13:40 October 7, 2010 by hjoian
However, according to the Social Insurance Agency's documentation no discussion had been taken with the man referring to him being required to make himself available for employment outside of his field.

So......sounds like someone is avoiding some responsibility here....why am i not surprised. Its unfortunate that many people claim depression,but this sounded like a genuine case. Only people who have suffered real depression can realise what sad case this is. People who get paid bonuses for getting people back into the workforce should think twice....
13:43 October 7, 2010 by Ranjit T Edward
Besides being narrow minded, snobbish and silly, they are also incompetent in evaluating people. In my community, I see perfectly healthy people who just do nothing but complain and complain and how bad the system is, and live an apathetic life style off social insurance. And, on the other side, I see genuine cases of people struggling and trying hard to find work , not being given any support from the system. The entire social administration needs to be re-modeled with fresh thinking... and yes, those that think they are saving money for the organisation and the one's at the top must be sent on no-pay for a year. Maybe, that will open their eyes.
14:06 October 7, 2010 by glamelixir
Exactly hutom

As I said before: The situation with people who sympathize with right wing parties and neo liberal economy policies is that they assume that they will always be on the "right side of the fence".

The rest of us have realised that such assumption is not to be made...
14:48 October 7, 2010 by Syftfel
Isn't this an example of the fact that the social dems have managed to indoctrinate people in socialist orthodoxy to such a degree that the mere thought of "work" is enough to drive their minions to suicide? Thankfully, these social dems did not gain a majority last September 16th.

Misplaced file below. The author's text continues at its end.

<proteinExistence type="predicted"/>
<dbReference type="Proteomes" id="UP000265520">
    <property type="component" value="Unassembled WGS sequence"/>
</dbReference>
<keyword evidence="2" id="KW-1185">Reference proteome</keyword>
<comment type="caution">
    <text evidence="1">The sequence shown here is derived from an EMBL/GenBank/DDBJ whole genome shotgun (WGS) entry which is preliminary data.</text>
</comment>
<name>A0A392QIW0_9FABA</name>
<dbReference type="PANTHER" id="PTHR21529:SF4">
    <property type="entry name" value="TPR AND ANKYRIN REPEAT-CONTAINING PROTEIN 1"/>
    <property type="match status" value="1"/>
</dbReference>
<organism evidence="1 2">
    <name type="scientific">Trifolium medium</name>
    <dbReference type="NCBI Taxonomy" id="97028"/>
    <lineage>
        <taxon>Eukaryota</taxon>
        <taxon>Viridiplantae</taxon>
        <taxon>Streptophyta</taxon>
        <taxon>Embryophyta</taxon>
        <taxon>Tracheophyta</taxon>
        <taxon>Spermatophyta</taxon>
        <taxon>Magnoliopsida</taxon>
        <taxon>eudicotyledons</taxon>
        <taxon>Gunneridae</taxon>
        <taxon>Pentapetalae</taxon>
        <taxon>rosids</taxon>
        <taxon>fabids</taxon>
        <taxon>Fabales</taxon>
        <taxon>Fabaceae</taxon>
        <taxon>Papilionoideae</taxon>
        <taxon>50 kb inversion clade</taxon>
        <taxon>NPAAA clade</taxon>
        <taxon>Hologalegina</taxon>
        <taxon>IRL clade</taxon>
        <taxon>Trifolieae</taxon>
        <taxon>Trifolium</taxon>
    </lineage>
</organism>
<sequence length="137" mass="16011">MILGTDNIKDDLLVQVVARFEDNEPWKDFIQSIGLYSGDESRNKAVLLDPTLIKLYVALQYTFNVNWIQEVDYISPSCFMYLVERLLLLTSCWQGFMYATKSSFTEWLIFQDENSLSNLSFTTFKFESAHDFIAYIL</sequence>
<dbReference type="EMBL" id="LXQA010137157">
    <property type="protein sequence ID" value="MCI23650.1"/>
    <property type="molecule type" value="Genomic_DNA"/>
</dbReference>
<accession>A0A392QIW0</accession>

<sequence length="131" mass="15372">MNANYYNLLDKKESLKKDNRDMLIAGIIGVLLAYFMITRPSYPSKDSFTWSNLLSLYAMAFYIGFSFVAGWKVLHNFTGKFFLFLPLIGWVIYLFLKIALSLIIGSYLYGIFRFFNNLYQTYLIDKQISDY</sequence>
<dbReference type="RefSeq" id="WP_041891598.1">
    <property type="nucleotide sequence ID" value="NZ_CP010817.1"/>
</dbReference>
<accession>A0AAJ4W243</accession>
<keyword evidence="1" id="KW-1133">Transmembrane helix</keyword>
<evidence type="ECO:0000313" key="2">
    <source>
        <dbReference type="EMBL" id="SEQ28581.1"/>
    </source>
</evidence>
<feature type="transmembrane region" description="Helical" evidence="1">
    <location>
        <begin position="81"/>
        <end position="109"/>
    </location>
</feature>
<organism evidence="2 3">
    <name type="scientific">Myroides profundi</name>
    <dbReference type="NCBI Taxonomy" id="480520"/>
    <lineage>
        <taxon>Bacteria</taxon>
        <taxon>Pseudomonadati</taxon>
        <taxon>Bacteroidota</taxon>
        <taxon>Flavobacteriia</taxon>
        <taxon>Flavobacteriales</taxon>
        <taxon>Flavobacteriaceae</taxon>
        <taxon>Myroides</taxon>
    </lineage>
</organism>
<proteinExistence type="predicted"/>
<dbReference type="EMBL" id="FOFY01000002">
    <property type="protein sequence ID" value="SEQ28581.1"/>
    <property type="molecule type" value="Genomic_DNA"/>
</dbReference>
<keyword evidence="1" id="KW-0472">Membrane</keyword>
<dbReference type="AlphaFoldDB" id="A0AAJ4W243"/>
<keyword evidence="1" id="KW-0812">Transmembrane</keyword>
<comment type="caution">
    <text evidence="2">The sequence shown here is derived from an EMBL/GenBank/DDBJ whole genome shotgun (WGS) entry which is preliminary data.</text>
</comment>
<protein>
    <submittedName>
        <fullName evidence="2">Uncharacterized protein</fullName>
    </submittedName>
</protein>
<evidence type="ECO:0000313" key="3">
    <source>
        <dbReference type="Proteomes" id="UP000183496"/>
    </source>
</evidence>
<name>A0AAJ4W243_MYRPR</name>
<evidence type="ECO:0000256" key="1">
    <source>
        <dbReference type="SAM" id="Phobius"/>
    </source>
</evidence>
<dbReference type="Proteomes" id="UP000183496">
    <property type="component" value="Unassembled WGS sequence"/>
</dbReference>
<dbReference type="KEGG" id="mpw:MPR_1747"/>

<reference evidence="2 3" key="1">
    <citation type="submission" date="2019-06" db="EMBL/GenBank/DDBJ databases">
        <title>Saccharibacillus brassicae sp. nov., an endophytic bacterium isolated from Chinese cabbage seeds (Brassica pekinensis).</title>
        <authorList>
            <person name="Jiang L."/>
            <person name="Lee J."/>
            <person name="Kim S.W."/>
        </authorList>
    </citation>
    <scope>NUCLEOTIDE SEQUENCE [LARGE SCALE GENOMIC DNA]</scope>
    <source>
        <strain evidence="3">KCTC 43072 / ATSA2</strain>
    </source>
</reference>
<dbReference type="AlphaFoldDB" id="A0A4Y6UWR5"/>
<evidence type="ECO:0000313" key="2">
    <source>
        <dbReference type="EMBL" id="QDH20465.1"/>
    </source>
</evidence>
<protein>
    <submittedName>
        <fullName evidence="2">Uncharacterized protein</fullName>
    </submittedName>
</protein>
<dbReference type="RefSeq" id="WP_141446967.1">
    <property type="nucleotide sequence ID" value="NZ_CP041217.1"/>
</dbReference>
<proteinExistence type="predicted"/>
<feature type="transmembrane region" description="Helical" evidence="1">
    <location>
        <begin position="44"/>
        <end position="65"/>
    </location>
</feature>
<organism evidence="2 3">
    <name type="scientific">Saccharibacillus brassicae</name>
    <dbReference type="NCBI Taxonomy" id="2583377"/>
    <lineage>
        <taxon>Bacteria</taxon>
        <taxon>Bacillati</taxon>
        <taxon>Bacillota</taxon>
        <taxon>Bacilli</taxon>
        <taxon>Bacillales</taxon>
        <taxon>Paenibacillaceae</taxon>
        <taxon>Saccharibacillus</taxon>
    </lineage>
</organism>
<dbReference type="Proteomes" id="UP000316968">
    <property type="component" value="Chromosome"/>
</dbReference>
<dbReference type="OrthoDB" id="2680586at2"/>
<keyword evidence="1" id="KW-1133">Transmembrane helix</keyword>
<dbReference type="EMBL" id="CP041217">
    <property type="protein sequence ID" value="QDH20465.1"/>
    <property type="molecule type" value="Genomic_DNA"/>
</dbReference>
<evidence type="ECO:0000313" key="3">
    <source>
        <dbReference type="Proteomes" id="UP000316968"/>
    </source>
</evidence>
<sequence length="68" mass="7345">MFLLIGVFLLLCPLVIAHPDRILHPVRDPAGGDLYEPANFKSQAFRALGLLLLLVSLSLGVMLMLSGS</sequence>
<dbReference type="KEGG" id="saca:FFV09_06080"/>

16:40 October 7, 2010 by rumcajs

You don't know how bad it is to have a genuine depresion and you think you are too good to get it. My neibourg had it and it wasn't fake cos he was rich anyway. I knew the guy and I don't wish that s**t to anyone.
17:25 October 7, 2010 by Swedesmith
@Sytfel Hard to know how sick this guy really was from the article, but I know I'd bhe depressed if I DIDN'T have work. Sitting around all day watching boring Swedish TV is enough to depress anyone.
23:54 October 7, 2010 by bolababu
Don't criticize until you've walked a mile in their shoes. I never understood depression and referred to it as silly until i met my wife. They often look normal and able-bodied but after having had first hand knowledge of this, i would never recommend them to work or be hired. Suicide is always just one step away every time the slightest anticipation of stress comes on and i live in fear of this everyday.
09:51 October 8, 2010 by mikewhite
Like many other illnesses, depression is a potentially fatal illness and should be treated as such.

It can arise for many reasons but once "inside the pit" it is hard for sufferers to climb out again, some do not.

I think of our friend who was a veterinarian, also the actress Sällström.
13:22 October 15, 2010 by BobYourUncle
sorry but Sytfel's comment is ironically amusing. The perp still had the wannabe to use a webcam for the incident, surely it sounds more like an accident waiting to happen.